Thinking of Starting a Charity?

ASL can guide and support you

Many people leave their career jobs to create new business startups. Other people decide to 'give something back' and start a charity. Here are some notes on how to set-up.

Is a Charity the best option for you?

It is important to check that being a charity will not stop you doing things you want to do.  Charity law sets out specific rules and restrictions that will regulate your charity.  If a charity is not the best option you could, for example, look at working alongside another established charity that shares your passion, designate a named fund to direct monies to your cause or create a non-charitable social enterprise.

Start by defining your vision and aims and objectives

Your vision is a written picture of what you want to achieve over time. It need not be a detailed plan, but rather a description of what you want to create.

Your aims and objectives are a more detailed description of your purpose and intent – ie the reason it exists.  It can have more than one purpose but it can’t have any purposes that aren’t charitable.   It is a summary of what the charity is for, for whom, and what is the basic service. These aims need to be specific, measurable and achievable. You should also develop a set of values by which your charity will operate.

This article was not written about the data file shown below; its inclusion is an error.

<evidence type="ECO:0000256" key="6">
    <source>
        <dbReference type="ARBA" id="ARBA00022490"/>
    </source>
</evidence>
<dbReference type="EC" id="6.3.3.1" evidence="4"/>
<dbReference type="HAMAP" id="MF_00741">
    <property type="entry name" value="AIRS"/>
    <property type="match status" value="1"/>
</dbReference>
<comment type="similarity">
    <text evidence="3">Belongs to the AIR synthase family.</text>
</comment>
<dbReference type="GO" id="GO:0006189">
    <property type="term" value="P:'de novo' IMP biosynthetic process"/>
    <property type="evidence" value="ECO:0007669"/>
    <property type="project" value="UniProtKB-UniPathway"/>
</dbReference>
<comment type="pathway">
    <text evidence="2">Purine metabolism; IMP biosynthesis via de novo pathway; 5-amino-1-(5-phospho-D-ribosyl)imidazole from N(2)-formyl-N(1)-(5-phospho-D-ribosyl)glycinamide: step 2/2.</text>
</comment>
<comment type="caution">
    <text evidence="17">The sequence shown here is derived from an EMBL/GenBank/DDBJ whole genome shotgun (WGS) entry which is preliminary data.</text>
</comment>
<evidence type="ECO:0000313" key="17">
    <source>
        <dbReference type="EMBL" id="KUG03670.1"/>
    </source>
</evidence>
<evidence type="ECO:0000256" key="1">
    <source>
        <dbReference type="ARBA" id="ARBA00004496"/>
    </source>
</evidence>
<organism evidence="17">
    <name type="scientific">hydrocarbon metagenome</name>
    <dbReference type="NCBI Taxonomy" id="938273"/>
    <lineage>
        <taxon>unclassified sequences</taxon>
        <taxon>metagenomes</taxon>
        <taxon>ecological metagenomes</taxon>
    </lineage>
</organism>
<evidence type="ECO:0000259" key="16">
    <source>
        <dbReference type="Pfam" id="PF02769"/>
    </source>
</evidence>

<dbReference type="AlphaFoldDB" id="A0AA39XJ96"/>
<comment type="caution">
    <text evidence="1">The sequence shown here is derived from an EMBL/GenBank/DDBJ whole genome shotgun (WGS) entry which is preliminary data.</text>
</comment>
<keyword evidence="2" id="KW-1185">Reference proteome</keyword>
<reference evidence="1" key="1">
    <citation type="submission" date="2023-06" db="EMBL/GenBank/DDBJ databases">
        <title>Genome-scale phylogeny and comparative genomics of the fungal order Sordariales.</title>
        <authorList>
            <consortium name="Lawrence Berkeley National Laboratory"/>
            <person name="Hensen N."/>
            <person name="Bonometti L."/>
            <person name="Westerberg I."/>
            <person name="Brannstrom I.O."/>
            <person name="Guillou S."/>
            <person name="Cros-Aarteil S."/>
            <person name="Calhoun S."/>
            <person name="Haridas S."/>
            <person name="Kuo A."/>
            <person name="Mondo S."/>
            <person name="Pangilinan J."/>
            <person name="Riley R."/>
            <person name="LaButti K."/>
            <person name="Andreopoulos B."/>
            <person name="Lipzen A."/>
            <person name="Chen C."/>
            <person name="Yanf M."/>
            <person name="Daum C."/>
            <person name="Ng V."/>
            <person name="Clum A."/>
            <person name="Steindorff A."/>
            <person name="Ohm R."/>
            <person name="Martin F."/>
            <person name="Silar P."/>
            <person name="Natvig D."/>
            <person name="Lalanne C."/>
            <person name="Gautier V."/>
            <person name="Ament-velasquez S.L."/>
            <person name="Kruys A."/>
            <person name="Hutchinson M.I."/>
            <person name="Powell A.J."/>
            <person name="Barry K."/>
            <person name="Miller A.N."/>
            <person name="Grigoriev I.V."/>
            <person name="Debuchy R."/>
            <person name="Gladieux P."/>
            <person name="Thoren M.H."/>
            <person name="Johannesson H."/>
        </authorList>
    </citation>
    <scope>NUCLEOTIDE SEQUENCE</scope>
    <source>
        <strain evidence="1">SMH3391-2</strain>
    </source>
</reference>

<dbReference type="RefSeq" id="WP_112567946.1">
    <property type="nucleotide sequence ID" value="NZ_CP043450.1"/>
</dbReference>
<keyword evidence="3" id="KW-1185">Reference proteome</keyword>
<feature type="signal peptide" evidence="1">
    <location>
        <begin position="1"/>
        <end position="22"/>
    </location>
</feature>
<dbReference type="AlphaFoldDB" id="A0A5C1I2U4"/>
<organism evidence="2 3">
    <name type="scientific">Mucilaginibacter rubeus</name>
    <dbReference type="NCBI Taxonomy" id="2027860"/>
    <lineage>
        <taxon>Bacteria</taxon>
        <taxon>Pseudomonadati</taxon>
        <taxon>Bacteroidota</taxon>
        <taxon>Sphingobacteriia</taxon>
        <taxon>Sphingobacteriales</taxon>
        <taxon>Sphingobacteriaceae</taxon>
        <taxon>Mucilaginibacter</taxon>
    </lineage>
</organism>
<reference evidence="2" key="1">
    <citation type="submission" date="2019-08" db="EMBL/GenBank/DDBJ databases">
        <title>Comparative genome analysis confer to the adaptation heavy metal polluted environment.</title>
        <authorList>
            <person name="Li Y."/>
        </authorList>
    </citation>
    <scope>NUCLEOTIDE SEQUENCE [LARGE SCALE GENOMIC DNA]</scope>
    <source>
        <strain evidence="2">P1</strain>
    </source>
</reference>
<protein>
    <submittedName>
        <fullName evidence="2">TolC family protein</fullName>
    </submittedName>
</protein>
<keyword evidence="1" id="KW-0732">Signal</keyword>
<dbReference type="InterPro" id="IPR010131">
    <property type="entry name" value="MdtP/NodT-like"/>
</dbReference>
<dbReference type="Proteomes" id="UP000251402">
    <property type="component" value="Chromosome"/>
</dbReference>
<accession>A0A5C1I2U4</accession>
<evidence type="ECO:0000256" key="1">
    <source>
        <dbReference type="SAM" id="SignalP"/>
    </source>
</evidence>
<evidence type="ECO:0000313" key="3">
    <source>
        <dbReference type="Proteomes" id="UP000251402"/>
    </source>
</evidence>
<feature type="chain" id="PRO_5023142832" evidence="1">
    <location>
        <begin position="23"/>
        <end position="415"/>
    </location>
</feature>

Not everything that benefits the community or is a good cause is charitable and you need to ensure that your vision, aims and objectives meet the criteria for a charity before continuing further.

Next, define your Structure

There are four main types of charity structure and it is important to choose the right structure that will fit with how your charity operates.

Choose a Name and write a governing document

The charity’s governing document is the legal document that creates the charity and says how it should be run.  It should include the name, its objects, powers, trustees etc.

When you choose a name, it is important to remember that this is “Your Brand” – you need a name that people will remember when they are deciding to make a donation or looking to volunteer. You need to make your charity stand out.  According to the Charity Commission, there are over 160,000 charities in the UK – many of whom compete with one another for funding to support the same, or similar, cause.  You need to clearly differentiate your charity and aim to inspire potential donors.

It should be a name that resonates with potential donors.  It could describe the function of the charity e.g. Cancer Research UK or be named in memory of a specific person but with a mission to help others e.g. Terrence Higgins Trust.

It is the Trustees that are responsible for choosing the name and if the name is misleading or already used by another charity the Charity Commission will make you change it so it is important that you decide on a name and get it approved prior to requisitioning any branded materials.

Find Trustees